A few years back I wrote, “Find Last Reboot Time in Windows 7, Vista and Windows 2008,” where you could find this info via command prompt. This is an update to that for later versions of Windows using PowerShell.
This first way will display how long the network service has been running. Generally this will be very close to the same amount of time (within a few to several seconds usually) as Windows has been running. It won’t be accurate if you restart the network service.
Note: I listed this first because it’s the one I usually use.
1- From a PowerShell window run the following (the ‘S’ in ‘Statistics’ must be capitalized):
net statistics workstation | select-string "Statistics"
You can shortcut it as well using:
net stats work | select-string "Stat"
2- This next method uses the command ‘systeminfo.’ Again from PowerShell run (make sure to capitalize ‘S’, ‘B’ and ‘T)’:
systeminfo | select-string "System Boot Time"
Result (notice how it’s a few seconds earlier than the first command, this is because it’s the actual time the sytem began, where the previous command was when the network stats began):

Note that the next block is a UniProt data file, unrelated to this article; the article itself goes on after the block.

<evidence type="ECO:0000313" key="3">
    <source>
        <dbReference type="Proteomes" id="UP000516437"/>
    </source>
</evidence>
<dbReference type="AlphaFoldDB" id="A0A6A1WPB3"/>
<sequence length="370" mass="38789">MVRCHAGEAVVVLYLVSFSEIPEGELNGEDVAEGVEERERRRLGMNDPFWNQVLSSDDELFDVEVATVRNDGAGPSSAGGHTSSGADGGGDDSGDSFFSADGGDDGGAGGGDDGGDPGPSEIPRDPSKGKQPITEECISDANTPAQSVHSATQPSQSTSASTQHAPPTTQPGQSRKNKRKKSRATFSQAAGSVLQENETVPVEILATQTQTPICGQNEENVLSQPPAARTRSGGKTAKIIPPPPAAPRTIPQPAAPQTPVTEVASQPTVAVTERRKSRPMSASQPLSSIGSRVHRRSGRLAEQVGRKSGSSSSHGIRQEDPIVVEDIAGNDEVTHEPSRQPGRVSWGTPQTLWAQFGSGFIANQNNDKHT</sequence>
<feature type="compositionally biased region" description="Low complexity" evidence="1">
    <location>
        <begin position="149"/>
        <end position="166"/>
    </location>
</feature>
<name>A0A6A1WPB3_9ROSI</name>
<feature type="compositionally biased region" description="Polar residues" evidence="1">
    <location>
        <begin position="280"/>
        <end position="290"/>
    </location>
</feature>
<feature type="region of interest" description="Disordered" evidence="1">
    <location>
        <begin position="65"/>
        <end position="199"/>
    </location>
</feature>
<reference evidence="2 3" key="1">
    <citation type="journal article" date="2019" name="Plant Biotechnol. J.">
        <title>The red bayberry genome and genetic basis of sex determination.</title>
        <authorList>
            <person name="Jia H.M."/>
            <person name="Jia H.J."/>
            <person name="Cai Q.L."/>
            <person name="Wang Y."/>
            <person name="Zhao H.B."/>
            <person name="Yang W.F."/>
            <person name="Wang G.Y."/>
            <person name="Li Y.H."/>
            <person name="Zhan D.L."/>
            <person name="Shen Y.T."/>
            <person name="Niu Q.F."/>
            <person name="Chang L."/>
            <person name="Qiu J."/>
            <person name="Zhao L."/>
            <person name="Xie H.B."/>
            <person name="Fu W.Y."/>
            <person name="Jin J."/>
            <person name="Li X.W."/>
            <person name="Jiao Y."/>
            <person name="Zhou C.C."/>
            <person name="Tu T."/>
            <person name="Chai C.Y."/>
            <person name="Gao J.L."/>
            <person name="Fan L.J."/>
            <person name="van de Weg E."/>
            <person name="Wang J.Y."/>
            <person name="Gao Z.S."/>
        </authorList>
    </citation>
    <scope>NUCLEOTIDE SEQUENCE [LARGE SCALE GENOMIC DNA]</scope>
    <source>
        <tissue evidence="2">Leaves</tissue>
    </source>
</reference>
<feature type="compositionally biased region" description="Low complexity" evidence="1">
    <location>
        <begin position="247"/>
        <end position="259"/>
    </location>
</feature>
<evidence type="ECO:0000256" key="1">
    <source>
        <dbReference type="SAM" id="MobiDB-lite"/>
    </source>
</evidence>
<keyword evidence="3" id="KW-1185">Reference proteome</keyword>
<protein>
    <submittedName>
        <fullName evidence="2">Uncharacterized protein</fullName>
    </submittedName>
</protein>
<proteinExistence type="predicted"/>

3- The third method uses WMI, more specifically wmic (Windows Management Instrumentation Command-line), but the output is a little cryptic:
wmic OS Get LastBootUpTime
Result: 20210114142310.677867-360, which can be intrepreted as year 2021, month 01, day 14, hour 14 (or 2:00 PM), minute 23, etc. Note be careful as this may be displayed as UTC depending on your system.
4- Finally, you can use this handy PowerShell script which will display a history of start times:
Get-WmiObject Win32_NTLogEvent -filter "LogFile='System' and EventCode=6005" | Format-Table ComputerName, EventCode, Message, TimeWritten
Just like with anything there are many ways to skin this cat, so choose your favorite one (or two to double-check data) and go for it.